We are delighted to have received fantastic support from both Everton and Liverpool football clubs, many localbusinesses, trade unions, local MPs and councillors and we would like to sincerely thank them all for backingthe Right To Food campaign so far. is important to note that this is a national campaign.

Tonight, we have seen a significantmilestone reached with the formal endorsement from our first ‘Right To Food city’ in Liverpool and given the vast support and interest we are receiving from around the country I am sure we will now see similarmotions passed in councils right across the UK, calling for the Right To Food to become part of the National Food Strategy and then law.

The Right To Food campaign is a national campaign that everyone is invited to be a part of. There are several ways you can join the campaign.

  • Sign the Parliamentary Petition. People across the UK are invited to sign and share the Official Right To Food petition on the UK Government and Parliamentary website. The petition was moved by the Fans Supporting Foodbanks National Network under the name of its Chair, Dave Kelly, with co-signatories from Manchester, Newcastle, Leeds, Birmingham and London. You can sign the petition here:
  • Ask your MP to support Ian Byrne MP’s Early Day Motion (EDM) #1251 on Food Insecurity / the Right To Food:
  • Write to the National Food Strategy team – you/your organisation can write to Henry Dimbleby, Chair of the National Food Strategy team, to ask that the National Food Strategy team recommends that the Right To Food be put onto a legislative footing when they report back to Government in Spring. Email them at:
  • Support the Right To Food campaign on social media
  • You/your organisation can support and contribute to the #RightToFood campaign on social media. Follow @IanByrneMP and Fans Supporting Foodbanks @SFoodbanks for regular tweets using the #RightToFood hashtag and please add your own too.

Congratulations to Liverpool City councillors, Ian Byrne, FSF and the whole of Liverpool on leading the way yet again for those in need.

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  1. Starmer will make Labour policy on this into something like “we support the right to ASPIRE to acquiring food, if the opportunity culture permits and said aspirations don’t harm the business climate. Any Labour member calling for more will be expelled for antisemitism”.

    1. Indeed.

      Calling for more?

      Oliver Twist ‘called for more’ as a result of going hungry.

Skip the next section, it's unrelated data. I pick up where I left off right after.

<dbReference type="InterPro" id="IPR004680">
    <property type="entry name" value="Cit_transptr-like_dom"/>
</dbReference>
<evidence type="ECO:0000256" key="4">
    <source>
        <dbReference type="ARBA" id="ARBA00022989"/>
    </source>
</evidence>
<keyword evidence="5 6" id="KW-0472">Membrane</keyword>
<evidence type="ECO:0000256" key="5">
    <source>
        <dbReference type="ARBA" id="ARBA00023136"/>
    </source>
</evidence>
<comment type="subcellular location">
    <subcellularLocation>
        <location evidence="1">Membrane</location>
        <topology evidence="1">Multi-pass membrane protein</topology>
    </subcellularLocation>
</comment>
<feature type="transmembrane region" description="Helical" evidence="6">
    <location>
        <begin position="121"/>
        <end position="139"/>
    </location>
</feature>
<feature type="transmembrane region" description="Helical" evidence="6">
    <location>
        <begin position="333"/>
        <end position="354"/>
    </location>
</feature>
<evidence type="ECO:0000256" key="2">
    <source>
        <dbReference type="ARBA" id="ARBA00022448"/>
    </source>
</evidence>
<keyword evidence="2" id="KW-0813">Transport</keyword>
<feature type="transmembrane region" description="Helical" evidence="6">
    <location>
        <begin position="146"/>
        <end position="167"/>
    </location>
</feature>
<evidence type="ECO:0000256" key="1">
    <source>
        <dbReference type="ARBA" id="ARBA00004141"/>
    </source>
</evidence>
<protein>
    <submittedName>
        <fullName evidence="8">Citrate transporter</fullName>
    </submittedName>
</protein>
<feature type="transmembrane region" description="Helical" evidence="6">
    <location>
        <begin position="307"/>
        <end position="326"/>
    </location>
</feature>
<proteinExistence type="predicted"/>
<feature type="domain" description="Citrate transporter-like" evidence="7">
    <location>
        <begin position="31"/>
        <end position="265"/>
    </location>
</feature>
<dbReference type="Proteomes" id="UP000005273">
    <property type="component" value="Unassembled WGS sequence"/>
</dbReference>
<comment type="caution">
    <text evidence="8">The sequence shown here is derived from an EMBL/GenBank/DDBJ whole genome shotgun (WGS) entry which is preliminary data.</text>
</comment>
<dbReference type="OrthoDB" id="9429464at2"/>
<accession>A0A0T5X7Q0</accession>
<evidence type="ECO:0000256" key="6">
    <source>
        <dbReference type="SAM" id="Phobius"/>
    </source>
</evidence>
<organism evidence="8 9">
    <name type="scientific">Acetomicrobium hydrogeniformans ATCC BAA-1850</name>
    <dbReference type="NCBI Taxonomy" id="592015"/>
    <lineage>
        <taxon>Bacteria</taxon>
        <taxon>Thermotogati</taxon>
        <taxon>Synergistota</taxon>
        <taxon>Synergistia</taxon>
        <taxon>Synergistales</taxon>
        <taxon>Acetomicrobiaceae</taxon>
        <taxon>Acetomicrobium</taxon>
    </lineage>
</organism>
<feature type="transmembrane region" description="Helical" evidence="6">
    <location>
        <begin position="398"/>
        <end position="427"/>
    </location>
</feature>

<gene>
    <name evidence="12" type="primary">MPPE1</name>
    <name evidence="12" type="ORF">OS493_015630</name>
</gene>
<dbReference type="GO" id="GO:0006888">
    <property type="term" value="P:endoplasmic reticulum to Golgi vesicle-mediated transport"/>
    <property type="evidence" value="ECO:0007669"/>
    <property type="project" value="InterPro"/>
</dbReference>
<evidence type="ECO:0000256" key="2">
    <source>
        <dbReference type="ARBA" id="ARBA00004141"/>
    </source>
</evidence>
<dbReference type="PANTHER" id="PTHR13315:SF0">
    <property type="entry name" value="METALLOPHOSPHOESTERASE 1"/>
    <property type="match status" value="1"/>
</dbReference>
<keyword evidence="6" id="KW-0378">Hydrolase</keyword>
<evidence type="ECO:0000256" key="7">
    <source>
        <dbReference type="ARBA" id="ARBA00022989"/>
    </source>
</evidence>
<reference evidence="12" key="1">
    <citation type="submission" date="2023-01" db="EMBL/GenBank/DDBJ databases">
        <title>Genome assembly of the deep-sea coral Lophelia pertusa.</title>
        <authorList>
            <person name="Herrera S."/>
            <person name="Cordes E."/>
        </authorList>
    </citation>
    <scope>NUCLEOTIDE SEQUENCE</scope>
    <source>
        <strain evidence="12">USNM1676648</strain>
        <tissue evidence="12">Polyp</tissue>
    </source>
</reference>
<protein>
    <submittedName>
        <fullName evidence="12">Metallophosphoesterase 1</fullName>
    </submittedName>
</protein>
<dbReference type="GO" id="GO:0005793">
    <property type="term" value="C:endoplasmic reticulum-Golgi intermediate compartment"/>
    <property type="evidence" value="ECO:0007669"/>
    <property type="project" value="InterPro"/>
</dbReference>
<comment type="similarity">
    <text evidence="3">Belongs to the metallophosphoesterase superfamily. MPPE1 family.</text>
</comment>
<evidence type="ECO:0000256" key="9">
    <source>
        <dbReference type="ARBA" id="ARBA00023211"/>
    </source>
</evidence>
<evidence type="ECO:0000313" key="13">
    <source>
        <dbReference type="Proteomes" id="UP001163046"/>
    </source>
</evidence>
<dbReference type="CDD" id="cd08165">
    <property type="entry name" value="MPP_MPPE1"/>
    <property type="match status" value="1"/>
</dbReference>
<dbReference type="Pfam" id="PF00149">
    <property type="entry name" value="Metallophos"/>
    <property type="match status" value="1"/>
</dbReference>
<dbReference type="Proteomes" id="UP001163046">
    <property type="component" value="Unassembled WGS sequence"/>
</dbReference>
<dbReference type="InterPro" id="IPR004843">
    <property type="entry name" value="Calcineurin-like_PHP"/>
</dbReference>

The villain in that novel just happens to be jewish, so in the same way that ‘seeking a pound of flesh’ is antisemitic; so shall it be with ‘calling for more’.

      And any similarity between Dickensian Britain and today’s Britain will be distracted from because it won’t matter that kids are being malnourished…Oh no; someone’s feelings got hurt because they find offence where there is none.

  2. IN 2029 the UK reported up to fourteen million children living in poverty in the UK…Since then the situation has deteriorated even more.General hunger and homeless has become a political tool of the neo liberal alliance and its stranglehold on political parties his unchallenged by any of the establishment partys except for a few individuals of the left like Ian Byrne mp.and grass roots activists in the community.Caring for our starving kids and adults is left to charitys and this is a first sign of of a deteriorating situation in the UK.ITs good news that once again Liverpool leads the way,hopefully others will follow.

  3. When the UN criticised the government in 2019,they were rebuked by the conservative government.Now the brave and decent people of Liverpool have spoken…what will the torys do to punish them?

  4. ‘Going hungry’ is a symptom of poverty. Cure the cause & not rely on Charity, although at the present time there is no alternative. Obviously the ‘class war is over’.

  5. I wonder who will be selected as Labour’s new mayoral candidate for Liverpool.
    Labour members in Liverpool could pick a new mayoral candidate, replacing Joe Anderson who has been suspended from the party after being arrested, within six weeks.
    Under plans that will be put to Labour’s national executive committee for approval at a meeting on Thursday, the selection process would emulate the one used for metro mayor candidate and kick off on Friday.

  6. Food and Education
    Both being denied for poorest kids, take responsibility and get it sorted
    We hope the left are organising and coordinating behind the scenes and at one moment they will make their move